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Sri Lanka to deport British tourist over Buddha tattoo

Buddha statues in lotus positions seen in a temple in Sri Lanka. Credit: DPA

A British tourist is to be deported from Sri Lanka because of a tattoo of Buddha on her arm.

Sri Lankan police said Naomi Michelle Coleman, 37, was arrested at Bandaranaike International Airport in the capital, Colombo, after she arrived from India.

A police spokesman said she was arrested for "hurting others' religious feelings" after the tattoo of a Buddha seated on a lotus flower was spotted on her right arm.

Buddhism is the religion of the country's majority ethnic Sinhalese and Buddhist tattoos are seen as culturally insensitive.

After her arrest Coleman appeared before a magistrate who ordered her deportation.

The spokesman said she is currently being held at an immigration detention centre until deportation and said she would be removed "very soon - it could be tomorrow or the day after tomorrow".


Footballer offers to change name after fan tattoo error

Liverpool footballer Kolo Toure has offered to change his name after taking pity on a fan who had a misspelling of his surname tattooed on his foot.

Dom Pearson had earlier tweeted that he decided to get the tattoo after "far too many beers" but "the kn*b spelt it wrong."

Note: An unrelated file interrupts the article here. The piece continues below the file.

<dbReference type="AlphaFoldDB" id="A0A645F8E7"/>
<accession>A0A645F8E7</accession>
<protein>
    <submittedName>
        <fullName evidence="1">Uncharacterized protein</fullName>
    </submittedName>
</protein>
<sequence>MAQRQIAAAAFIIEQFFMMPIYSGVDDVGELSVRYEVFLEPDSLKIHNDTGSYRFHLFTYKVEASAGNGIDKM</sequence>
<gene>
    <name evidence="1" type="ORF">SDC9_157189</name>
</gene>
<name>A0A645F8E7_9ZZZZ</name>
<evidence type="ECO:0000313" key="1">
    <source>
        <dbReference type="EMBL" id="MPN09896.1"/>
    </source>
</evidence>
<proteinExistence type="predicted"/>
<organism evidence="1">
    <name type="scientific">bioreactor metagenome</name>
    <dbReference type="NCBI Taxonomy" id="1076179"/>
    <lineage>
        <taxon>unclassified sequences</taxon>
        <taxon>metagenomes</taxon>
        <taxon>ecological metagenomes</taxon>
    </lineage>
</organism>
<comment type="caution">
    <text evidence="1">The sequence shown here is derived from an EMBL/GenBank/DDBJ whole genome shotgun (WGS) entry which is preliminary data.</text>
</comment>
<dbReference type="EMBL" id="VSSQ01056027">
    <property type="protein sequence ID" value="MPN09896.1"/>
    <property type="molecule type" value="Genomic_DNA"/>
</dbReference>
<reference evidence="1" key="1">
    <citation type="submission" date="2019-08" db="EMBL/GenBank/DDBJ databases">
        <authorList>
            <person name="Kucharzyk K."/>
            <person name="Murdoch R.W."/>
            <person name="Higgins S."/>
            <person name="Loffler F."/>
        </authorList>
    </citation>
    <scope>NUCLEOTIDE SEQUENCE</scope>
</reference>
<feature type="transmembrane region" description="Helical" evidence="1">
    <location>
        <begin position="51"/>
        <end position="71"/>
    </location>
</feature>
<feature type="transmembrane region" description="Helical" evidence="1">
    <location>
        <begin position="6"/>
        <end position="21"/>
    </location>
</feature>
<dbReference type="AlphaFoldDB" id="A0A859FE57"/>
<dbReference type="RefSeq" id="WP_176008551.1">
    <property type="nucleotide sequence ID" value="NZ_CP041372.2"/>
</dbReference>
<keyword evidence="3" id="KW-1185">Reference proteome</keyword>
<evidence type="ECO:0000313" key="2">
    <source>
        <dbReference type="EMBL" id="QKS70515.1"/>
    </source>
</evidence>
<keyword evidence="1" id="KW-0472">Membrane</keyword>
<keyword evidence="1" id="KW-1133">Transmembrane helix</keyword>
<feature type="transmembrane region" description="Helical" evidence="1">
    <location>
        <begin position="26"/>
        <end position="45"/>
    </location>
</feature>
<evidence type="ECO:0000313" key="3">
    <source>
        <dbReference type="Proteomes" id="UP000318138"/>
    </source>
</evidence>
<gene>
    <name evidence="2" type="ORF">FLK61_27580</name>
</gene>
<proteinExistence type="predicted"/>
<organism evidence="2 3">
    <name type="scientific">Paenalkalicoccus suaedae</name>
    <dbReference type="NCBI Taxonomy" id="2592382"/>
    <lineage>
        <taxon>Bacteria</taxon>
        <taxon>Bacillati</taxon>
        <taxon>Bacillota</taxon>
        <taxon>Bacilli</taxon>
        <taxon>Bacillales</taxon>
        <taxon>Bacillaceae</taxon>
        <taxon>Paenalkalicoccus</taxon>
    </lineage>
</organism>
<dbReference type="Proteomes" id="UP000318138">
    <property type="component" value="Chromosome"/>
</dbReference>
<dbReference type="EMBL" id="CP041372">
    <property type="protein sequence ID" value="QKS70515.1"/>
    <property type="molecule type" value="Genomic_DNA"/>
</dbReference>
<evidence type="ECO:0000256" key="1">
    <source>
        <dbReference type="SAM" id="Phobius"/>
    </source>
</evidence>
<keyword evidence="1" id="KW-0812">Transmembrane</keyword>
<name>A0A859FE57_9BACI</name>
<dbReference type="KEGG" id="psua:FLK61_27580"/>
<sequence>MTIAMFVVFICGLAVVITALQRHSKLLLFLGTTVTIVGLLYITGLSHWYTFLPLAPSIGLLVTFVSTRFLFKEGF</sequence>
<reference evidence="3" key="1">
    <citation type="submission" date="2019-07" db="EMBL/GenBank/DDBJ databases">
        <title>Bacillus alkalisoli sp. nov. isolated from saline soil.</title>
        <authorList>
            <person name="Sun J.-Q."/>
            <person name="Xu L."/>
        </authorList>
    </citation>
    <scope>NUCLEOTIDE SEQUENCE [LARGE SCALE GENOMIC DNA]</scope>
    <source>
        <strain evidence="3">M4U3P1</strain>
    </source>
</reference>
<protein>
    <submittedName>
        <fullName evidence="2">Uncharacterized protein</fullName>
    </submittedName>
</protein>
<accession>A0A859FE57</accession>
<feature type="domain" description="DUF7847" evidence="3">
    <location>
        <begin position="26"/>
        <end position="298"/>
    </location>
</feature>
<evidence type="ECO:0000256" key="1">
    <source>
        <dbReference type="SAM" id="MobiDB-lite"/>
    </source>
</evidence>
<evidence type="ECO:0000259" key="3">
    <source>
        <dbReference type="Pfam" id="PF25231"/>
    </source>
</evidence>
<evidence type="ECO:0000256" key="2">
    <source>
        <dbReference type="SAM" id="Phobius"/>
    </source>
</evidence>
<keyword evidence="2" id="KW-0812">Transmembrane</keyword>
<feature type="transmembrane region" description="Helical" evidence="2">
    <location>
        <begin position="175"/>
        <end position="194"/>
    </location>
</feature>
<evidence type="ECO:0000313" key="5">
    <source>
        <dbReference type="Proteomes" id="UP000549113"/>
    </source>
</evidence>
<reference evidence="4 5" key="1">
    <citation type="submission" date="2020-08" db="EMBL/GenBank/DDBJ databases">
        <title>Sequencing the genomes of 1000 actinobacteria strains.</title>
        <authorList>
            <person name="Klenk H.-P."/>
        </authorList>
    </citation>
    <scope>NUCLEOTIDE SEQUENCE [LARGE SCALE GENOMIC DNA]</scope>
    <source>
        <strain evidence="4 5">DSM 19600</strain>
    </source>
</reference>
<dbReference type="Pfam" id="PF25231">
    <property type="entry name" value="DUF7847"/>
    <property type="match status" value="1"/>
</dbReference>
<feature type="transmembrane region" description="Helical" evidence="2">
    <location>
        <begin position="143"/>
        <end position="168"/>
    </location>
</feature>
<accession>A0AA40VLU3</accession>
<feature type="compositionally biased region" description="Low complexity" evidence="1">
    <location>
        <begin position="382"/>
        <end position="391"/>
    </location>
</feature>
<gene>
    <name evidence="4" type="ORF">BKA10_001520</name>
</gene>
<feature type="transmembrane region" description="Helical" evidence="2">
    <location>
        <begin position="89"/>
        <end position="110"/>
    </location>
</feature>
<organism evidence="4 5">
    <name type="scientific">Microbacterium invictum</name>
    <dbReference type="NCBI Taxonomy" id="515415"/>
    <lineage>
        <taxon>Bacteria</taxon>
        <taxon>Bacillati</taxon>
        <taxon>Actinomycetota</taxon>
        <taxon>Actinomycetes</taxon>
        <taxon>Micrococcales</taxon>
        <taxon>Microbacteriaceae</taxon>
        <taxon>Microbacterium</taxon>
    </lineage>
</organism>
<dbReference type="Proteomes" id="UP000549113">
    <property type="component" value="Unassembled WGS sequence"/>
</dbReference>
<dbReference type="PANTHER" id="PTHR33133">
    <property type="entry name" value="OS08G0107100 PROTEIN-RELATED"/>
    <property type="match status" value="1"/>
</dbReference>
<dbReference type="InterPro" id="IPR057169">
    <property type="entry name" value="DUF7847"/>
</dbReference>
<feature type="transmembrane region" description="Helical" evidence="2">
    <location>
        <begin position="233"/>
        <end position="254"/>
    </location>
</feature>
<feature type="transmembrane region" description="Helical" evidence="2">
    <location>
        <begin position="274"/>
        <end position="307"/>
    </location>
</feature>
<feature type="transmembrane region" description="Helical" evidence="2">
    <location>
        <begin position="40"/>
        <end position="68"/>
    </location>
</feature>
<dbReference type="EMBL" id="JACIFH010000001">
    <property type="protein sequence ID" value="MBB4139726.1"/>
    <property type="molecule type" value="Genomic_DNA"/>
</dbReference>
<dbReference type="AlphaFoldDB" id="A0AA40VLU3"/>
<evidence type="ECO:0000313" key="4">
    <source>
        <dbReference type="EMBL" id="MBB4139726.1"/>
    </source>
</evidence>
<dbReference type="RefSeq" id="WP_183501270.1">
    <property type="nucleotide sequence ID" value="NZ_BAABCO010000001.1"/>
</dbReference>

Unlicensed tattoo parlours 'spread HIV and hepatitis'

A professional tattoo artist gets to work at the International Tattoo Convention in Germany Credit: Boris Roessler/DPA/Press Association Images

The Local Government Association says that unlicensed tattoo parlours across the UK are putting users at risk by using unhygienic equipment.

"People looking for a cheap tattoo by using them run the real danger of picking up a serious infection such as Hepatitis or HIV or permanent scarring from botched procedures that are often delivered by these dangerous imposters, said Councillor Mehbook Khan the chairman of the LGA

"Everyone likes a bargain but it is simply not worth the risk to save a few pennies. Ultimately, the tattoo may be cheap but disfigurement or a life-changing health condition could be the final price paid.